396) Just Tell Them About Jesus

By Bob Andrews, in the February 1992 World Mission Prayer League Newsletter.  Andrews served as the General Director of the Minneapolis based World Mission Prayer League from 1985-1987.  www.wmpl.org

     About three years ago I slipped into a meeting of Twin Cities pastors to hear a well known theologian speak on the topic, Preaching Christ in an Age of Religious Pluralism.  An inner-city pastor asked, “Should I really be trying to convert the Asian Buddhists who have moved into our neighborhood?”  When he received a solid “Yes” to his answer he went on to ask, “How?”

     The theologian’s response surprised me and warmed my heart.  Many missiologists and theologians would have said something like “dialogue, build a relationship, start with the known and work toward the unknown, or find some common ground.”  His answer:  “Just tell them about Jesus.”

     Just a month ago, on the other side of the world, I saw it happen.  From a human point of view the circumstances were all wrong.  The speaker was a Western female in a male-dominated society in the Eastern world.  She was not a native speaker of the language she used.  Only about half of the listeners spoke that language as their first tongue.  The audience, with the exception of two small girls, was made up of adult males.  The traditional stance of all was anti-Christian.  The story was told with a flannel graph, an aid normally used with children.

     What could one hope for under these circumstances?  Heckling?  Boredom?  Walkouts?  Antagonism?  Indifference?  There was no introduction.  No invitation:  “Let’s talk.”  No apology for taking their time or interrupting their activities, not even a “thanks for coming.”  The storyteller walked into the hospital ward and announced to the patients and to the relatives who were accompanying them, about 50 in total, “We are going to have a lesson now.”  She set up a flannel board and started telling the story of Jesus.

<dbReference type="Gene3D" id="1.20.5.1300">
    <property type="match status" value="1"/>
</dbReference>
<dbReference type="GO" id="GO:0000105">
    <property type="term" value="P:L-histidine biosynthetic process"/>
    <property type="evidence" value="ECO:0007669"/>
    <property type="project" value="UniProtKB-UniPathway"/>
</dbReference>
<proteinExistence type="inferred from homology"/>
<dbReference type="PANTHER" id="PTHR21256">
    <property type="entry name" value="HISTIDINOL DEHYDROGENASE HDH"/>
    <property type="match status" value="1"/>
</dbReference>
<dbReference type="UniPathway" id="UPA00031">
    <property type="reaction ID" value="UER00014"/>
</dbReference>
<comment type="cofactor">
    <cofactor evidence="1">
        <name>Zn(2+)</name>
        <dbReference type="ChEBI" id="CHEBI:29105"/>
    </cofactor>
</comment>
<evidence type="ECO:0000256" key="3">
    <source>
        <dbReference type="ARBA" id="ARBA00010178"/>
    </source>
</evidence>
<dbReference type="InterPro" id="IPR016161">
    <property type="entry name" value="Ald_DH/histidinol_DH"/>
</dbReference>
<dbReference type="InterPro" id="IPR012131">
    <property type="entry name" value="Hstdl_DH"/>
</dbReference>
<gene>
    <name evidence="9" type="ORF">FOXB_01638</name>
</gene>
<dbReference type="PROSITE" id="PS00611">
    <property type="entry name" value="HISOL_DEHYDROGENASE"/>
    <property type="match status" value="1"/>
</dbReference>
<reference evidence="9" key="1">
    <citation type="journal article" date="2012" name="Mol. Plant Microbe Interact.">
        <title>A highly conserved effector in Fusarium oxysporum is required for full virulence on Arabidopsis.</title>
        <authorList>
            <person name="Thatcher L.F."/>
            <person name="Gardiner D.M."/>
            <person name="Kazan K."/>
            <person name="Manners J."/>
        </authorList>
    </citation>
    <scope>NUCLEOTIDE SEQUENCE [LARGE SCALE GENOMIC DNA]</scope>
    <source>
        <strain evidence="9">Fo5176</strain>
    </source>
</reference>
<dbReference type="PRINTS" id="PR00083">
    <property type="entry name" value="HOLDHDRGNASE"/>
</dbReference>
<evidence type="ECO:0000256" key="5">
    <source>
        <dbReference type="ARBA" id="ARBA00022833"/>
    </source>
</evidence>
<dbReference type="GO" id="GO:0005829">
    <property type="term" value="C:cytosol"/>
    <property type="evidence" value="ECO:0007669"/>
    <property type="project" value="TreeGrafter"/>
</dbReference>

In half an hour she took them from the angel’s announcement to Joseph, all the way to the resurrection.  From the first sentence she spoke to the final word, the audience was enrapt.  I did not understand the language, so I occupied myself with observing the listeners.  It was obvious that the Holy Spirit was at work.  There were no objections.  No questioning of motives or authority.  The only reaction was a drinking in of the Word, and many request for the written Gospel in their mother tongues.

     The theologian was right.  Just tell them about Jesus!


John 14:6  —  Jesus answered, “I am the way and the truth and the life.  No one comes to the Father except through me.”

John 12:20-21  —  Now there were some Greeks among those who went up to worship at the festival.  They came to Philip, who was from Bethsaida in Galilee, with a request. “Sir,” they said, “we would like to see Jesus.”

1 John 1:1-3  —  That which was from the beginning, which we have heard, which we have seen with our eyes, which we have looked at and our hands have touched—this we proclaim concerning the Word of life.  The life appeared; we have seen it and testify to it, and we proclaim to you the eternal life, which was with the Father and has appeared to us.  We proclaim to you what we have seen and heard, so that you also may have fellowship with us.  And our fellowship is with the Father and with his Son, Jesus Christ.

John 20:30-31  —  Jesus performed many other signs in the presence of his disciples, which are not recorded in this book.  But these are written that you may believe that Jesus is the Messiah, the Son of God, and that by believing you may have life in his name.


Lord Jesus Christ, you said that you are the Way, the Truth, and the Life.  Help us not to stray from you, for you are the Way; nor to distrust you, for you are the Truth; nor to rest on any other than you, as you are the Life.  You have taught us what to believe, what to do, what to hope, and where to take our rest.  Give us grace to follow you, the Way, to learn from you, the Truth, and live in you, the Life.    –Desiderius Erasmus  (1466-1536)